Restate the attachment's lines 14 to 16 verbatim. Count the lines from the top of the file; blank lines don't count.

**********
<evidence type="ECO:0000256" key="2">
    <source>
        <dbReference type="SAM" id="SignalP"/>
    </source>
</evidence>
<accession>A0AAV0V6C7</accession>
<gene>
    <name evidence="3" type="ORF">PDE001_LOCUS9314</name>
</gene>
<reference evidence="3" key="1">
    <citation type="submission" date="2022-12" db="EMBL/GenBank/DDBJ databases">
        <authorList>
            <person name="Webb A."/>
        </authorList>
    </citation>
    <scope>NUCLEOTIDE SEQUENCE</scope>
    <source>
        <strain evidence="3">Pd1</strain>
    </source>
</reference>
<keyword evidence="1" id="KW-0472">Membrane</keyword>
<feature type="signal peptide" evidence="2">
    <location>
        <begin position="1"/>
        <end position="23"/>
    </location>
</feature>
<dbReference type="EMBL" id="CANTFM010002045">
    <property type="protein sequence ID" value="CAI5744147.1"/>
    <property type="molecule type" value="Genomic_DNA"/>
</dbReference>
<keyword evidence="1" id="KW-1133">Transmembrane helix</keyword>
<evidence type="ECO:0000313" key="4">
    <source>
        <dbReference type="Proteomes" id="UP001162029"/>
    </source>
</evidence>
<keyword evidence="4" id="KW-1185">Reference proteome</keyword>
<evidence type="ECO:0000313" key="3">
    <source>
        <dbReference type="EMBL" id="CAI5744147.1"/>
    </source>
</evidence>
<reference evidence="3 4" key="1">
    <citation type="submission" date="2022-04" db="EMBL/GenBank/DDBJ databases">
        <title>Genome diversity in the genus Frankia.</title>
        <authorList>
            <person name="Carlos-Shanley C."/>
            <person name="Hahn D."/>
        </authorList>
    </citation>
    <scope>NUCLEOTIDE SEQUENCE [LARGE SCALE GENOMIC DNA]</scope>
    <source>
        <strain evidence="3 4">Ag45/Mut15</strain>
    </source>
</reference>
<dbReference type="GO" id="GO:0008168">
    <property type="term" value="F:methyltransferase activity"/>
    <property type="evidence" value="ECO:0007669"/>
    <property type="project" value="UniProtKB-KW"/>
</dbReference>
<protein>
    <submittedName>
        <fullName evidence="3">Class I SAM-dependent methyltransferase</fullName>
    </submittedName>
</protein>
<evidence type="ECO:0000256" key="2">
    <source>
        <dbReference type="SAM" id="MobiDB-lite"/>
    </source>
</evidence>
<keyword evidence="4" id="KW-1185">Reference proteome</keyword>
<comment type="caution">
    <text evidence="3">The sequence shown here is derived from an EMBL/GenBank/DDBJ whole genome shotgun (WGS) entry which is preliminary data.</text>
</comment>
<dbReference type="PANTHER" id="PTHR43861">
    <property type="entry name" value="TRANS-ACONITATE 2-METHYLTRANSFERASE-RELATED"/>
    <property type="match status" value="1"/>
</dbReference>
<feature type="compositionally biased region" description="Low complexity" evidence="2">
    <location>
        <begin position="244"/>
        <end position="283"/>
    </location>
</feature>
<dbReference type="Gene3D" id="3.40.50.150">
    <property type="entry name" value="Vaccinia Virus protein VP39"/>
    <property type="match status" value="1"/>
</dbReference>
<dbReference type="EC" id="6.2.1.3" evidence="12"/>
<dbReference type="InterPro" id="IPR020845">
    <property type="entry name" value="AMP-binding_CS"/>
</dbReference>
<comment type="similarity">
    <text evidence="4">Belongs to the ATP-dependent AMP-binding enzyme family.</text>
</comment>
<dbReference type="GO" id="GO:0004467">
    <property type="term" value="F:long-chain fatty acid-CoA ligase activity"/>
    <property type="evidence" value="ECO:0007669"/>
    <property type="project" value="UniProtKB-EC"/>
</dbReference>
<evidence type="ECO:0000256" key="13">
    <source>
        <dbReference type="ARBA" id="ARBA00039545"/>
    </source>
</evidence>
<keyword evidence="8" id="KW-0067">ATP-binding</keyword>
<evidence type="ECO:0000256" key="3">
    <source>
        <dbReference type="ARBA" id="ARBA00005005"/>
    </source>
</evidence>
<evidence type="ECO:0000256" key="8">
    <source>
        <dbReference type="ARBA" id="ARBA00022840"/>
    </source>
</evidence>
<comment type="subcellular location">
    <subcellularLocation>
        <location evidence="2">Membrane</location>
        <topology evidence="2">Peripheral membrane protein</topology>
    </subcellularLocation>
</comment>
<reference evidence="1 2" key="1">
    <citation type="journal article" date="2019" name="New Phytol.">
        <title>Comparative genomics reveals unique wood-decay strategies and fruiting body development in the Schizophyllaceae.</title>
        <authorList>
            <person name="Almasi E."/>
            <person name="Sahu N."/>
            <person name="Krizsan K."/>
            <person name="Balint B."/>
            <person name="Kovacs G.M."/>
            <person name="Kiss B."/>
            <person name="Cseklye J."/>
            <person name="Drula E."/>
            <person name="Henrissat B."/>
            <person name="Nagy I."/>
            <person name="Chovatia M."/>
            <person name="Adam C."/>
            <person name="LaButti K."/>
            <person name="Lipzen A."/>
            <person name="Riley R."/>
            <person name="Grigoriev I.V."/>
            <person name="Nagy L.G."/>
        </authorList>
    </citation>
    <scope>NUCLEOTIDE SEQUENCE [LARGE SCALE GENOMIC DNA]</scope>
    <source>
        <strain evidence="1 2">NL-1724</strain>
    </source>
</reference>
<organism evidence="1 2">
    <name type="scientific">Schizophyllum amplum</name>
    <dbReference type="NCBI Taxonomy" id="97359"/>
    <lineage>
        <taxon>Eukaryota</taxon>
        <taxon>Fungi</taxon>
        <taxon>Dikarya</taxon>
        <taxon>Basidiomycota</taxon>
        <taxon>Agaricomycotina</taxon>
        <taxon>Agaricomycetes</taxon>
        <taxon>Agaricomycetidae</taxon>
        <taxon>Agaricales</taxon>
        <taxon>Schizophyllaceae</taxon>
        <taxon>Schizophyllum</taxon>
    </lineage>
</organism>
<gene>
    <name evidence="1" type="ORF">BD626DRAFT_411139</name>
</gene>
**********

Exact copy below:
        </authorList>
    </citation>
    <scope>NUCLEOTIDE SEQUENCE</scope>